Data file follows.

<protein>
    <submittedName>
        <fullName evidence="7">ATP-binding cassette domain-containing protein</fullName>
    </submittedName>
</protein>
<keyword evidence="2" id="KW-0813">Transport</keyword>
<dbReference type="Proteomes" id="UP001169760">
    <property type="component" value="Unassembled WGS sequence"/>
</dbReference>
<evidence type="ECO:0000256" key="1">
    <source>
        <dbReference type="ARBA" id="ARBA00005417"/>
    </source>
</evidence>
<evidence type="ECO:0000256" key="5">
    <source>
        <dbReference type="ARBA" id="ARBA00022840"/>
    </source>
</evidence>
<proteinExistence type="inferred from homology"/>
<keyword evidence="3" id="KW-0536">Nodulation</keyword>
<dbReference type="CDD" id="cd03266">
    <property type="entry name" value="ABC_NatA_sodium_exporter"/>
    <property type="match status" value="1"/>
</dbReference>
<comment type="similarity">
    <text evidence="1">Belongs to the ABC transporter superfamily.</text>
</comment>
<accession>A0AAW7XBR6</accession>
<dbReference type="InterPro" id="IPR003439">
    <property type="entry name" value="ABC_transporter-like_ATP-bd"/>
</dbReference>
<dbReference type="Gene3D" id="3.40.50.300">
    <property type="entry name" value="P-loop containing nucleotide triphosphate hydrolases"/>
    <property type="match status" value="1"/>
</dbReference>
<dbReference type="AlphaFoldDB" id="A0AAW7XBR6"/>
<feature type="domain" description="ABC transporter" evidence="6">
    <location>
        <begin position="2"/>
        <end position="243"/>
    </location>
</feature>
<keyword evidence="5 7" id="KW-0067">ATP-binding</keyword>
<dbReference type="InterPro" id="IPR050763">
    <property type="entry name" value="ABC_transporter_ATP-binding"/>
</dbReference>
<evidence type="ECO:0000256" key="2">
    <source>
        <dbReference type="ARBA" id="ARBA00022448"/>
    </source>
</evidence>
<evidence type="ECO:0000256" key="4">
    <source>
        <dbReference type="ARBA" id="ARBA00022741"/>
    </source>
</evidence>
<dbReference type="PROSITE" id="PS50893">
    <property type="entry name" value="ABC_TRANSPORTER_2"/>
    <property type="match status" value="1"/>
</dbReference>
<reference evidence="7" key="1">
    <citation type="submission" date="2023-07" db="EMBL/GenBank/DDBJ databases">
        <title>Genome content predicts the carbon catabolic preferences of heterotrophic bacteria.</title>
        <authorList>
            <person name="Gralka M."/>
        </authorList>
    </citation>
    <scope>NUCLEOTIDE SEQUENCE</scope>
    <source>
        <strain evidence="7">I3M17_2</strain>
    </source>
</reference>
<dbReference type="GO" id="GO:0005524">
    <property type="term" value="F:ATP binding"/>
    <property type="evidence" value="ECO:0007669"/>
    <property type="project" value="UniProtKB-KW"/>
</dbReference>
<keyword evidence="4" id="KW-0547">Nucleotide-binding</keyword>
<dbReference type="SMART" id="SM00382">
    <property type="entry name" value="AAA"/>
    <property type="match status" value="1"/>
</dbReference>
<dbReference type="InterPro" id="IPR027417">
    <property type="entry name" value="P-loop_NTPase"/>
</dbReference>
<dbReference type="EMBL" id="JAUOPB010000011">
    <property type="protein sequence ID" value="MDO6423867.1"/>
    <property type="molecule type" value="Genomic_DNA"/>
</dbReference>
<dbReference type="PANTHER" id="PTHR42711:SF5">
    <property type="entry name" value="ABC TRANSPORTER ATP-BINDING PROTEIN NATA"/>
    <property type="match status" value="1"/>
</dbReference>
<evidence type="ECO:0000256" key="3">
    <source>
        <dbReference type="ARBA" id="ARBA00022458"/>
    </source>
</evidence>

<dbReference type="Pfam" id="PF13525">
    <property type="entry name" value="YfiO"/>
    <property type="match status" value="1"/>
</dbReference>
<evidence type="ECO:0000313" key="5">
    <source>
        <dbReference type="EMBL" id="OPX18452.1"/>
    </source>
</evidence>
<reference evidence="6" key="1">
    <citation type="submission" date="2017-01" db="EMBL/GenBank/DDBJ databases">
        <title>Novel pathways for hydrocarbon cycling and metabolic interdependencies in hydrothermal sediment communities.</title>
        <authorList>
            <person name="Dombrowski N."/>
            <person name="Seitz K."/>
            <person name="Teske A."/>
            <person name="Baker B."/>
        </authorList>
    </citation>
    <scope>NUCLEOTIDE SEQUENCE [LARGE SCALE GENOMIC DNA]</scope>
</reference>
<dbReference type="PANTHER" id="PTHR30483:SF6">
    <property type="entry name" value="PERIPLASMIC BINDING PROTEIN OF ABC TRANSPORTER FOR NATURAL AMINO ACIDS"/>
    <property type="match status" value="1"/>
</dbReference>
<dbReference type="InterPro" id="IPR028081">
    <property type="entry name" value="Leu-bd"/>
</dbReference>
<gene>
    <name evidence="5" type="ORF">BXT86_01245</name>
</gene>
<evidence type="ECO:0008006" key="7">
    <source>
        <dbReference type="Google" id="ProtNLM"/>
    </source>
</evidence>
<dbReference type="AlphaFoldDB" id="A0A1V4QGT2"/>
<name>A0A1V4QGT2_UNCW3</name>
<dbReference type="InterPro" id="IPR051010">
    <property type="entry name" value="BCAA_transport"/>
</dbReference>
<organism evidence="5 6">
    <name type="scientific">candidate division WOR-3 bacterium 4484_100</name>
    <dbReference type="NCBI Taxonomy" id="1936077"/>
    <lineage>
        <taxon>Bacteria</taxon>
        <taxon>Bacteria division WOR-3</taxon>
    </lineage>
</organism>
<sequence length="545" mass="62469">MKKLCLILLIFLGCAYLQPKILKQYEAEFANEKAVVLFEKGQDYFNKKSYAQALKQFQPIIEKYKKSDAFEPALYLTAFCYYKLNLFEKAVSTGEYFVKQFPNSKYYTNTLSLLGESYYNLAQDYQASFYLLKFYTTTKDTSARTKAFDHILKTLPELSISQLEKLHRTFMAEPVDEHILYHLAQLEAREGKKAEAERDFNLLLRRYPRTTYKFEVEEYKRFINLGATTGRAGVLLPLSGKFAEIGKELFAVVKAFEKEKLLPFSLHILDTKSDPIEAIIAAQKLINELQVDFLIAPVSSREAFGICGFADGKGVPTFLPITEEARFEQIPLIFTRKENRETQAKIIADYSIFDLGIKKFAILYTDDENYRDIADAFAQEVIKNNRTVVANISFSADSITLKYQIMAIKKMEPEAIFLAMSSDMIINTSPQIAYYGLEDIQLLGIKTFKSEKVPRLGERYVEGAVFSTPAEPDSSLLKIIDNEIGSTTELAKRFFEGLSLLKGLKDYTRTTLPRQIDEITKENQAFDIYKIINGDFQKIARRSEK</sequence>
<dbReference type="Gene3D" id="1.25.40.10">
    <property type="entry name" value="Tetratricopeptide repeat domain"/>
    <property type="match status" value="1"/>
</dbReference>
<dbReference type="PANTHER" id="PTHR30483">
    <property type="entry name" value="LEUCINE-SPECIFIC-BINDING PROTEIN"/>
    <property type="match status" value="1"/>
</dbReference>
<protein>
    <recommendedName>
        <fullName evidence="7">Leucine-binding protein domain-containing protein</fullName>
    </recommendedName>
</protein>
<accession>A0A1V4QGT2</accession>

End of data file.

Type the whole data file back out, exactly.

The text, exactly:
<protein>
    <submittedName>
        <fullName evidence="7">ATP-binding cassette domain-containing protein</fullName>
    </submittedName>
</protein>
<keyword evidence="2" id="KW-0813">Transport</keyword>
<dbReference type="Proteomes" id="UP001169760">
    <property type="component" value="Unassembled WGS sequence"/>
</dbReference>
<evidence type="ECO:0000256" key="1">
    <source>
        <dbReference type="ARBA" id="ARBA00005417"/>
    </source>
</evidence>
<evidence type="ECO:0000256" key="5">
    <source>
        <dbReference type="ARBA" id="ARBA00022840"/>
    </source>
</evidence>
<proteinExistence type="inferred from homology"/>
<keyword evidence="3" id="KW-0536">Nodulation</keyword>
<dbReference type="CDD" id="cd03266">
    <property type="entry name" value="ABC_NatA_sodium_exporter"/>
    <property type="match status" value="1"/>
</dbReference>
<comment type="similarity">
    <text evidence="1">Belongs to the ABC transporter superfamily.</text>
</comment>
<accession>A0AAW7XBR6</accession>
<dbReference type="InterPro" id="IPR003439">
    <property type="entry name" value="ABC_transporter-like_ATP-bd"/>
</dbReference>
<dbReference type="Gene3D" id="3.40.50.300">
    <property type="entry name" value="P-loop containing nucleotide triphosphate hydrolases"/>
    <property type="match status" value="1"/>
</dbReference>
<dbReference type="AlphaFoldDB" id="A0AAW7XBR6"/>
<feature type="domain" description="ABC transporter" evidence="6">
    <location>
        <begin position="2"/>
        <end position="243"/>
    </location>
</feature>
<keyword evidence="5 7" id="KW-0067">ATP-binding</keyword>
<dbReference type="InterPro" id="IPR050763">
    <property type="entry name" value="ABC_transporter_ATP-binding"/>
</dbReference>
<evidence type="ECO:0000256" key="2">
    <source>
        <dbReference type="ARBA" id="ARBA00022448"/>
    </source>
</evidence>
<evidence type="ECO:0000256" key="4">
    <source>
        <dbReference type="ARBA" id="ARBA00022741"/>
    </source>
</evidence>
<dbReference type="PROSITE" id="PS50893">
    <property type="entry name" value="ABC_TRANSPORTER_2"/>
    <property type="match status" value="1"/>
</dbReference>
<reference evidence="7" key="1">
    <citation type="submission" date="2023-07" db="EMBL/GenBank/DDBJ databases">
        <title>Genome content predicts the carbon catabolic preferences of heterotrophic bacteria.</title>
        <authorList>
            <person name="Gralka M."/>
        </authorList>
    </citation>
    <scope>NUCLEOTIDE SEQUENCE</scope>
    <source>
        <strain evidence="7">I3M17_2</strain>
    </source>
</reference>
<dbReference type="GO" id="GO:0005524">
    <property type="term" value="F:ATP binding"/>
    <property type="evidence" value="ECO:0007669"/>
    <property type="project" value="UniProtKB-KW"/>
</dbReference>
<keyword evidence="4" id="KW-0547">Nucleotide-binding</keyword>
<dbReference type="SMART" id="SM00382">
    <property type="entry name" value="AAA"/>
    <property type="match status" value="1"/>
</dbReference>
<dbReference type="InterPro" id="IPR027417">
    <property type="entry name" value="P-loop_NTPase"/>
</dbReference>
<dbReference type="EMBL" id="JAUOPB010000011">
    <property type="protein sequence ID" value="MDO6423867.1"/>
    <property type="molecule type" value="Genomic_DNA"/>
</dbReference>
<dbReference type="PANTHER" id="PTHR42711:SF5">
    <property type="entry name" value="ABC TRANSPORTER ATP-BINDING PROTEIN NATA"/>
    <property type="match status" value="1"/>
</dbReference>
<evidence type="ECO:0000256" key="3">
    <source>
        <dbReference type="ARBA" id="ARBA00022458"/>
    </source>
</evidence>

<dbReference type="Pfam" id="PF13525">
    <property type="entry name" value="YfiO"/>
    <property type="match status" value="1"/>
</dbReference>
<evidence type="ECO:0000313" key="5">
    <source>
        <dbReference type="EMBL" id="OPX18452.1"/>
    </source>
</evidence>
<reference evidence="6" key="1">
    <citation type="submission" date="2017-01" db="EMBL/GenBank/DDBJ databases">
        <title>Novel pathways for hydrocarbon cycling and metabolic interdependencies in hydrothermal sediment communities.</title>
        <authorList>
            <person name="Dombrowski N."/>
            <person name="Seitz K."/>
            <person name="Teske A."/>
            <person name="Baker B."/>
        </authorList>
    </citation>
    <scope>NUCLEOTIDE SEQUENCE [LARGE SCALE GENOMIC DNA]</scope>
</reference>
<dbReference type="PANTHER" id="PTHR30483:SF6">
    <property type="entry name" value="PERIPLASMIC BINDING PROTEIN OF ABC TRANSPORTER FOR NATURAL AMINO ACIDS"/>
    <property type="match status" value="1"/>
</dbReference>
<dbReference type="InterPro" id="IPR028081">
    <property type="entry name" value="Leu-bd"/>
</dbReference>
<gene>
    <name evidence="5" type="ORF">BXT86_01245</name>
</gene>
<evidence type="ECO:0008006" key="7">
    <source>
        <dbReference type="Google" id="ProtNLM"/>
    </source>
</evidence>
<dbReference type="AlphaFoldDB" id="A0A1V4QGT2"/>
<name>A0A1V4QGT2_UNCW3</name>
<dbReference type="InterPro" id="IPR051010">
    <property type="entry name" value="BCAA_transport"/>
</dbReference>
<organism evidence="5 6">
    <name type="scientific">candidate division WOR-3 bacterium 4484_100</name>
    <dbReference type="NCBI Taxonomy" id="1936077"/>
    <lineage>
        <taxon>Bacteria</taxon>
        <taxon>Bacteria division WOR-3</taxon>
    </lineage>
</organism>
<sequence length="545" mass="62469">MKKLCLILLIFLGCAYLQPKILKQYEAEFANEKAVVLFEKGQDYFNKKSYAQALKQFQPIIEKYKKSDAFEPALYLTAFCYYKLNLFEKAVSTGEYFVKQFPNSKYYTNTLSLLGESYYNLAQDYQASFYLLKFYTTTKDTSARTKAFDHILKTLPELSISQLEKLHRTFMAEPVDEHILYHLAQLEAREGKKAEAERDFNLLLRRYPRTTYKFEVEEYKRFINLGATTGRAGVLLPLSGKFAEIGKELFAVVKAFEKEKLLPFSLHILDTKSDPIEAIIAAQKLINELQVDFLIAPVSSREAFGICGFADGKGVPTFLPITEEARFEQIPLIFTRKENRETQAKIIADYSIFDLGIKKFAILYTDDENYRDIADAFAQEVIKNNRTVVANISFSADSITLKYQIMAIKKMEPEAIFLAMSSDMIINTSPQIAYYGLEDIQLLGIKTFKSEKVPRLGERYVEGAVFSTPAEPDSSLLKIIDNEIGSTTELAKRFFEGLSLLKGLKDYTRTTLPRQIDEITKENQAFDIYKIINGDFQKIARRSEK</sequence>
<dbReference type="Gene3D" id="1.25.40.10">
    <property type="entry name" value="Tetratricopeptide repeat domain"/>
    <property type="match status" value="1"/>
</dbReference>
<dbReference type="PANTHER" id="PTHR30483">
    <property type="entry name" value="LEUCINE-SPECIFIC-BINDING PROTEIN"/>
    <property type="match status" value="1"/>
</dbReference>
<protein>
    <recommendedName>
        <fullName evidence="7">Leucine-binding protein domain-containing protein</fullName>
    </recommendedName>
</protein>
<accession>A0A1V4QGT2</accession>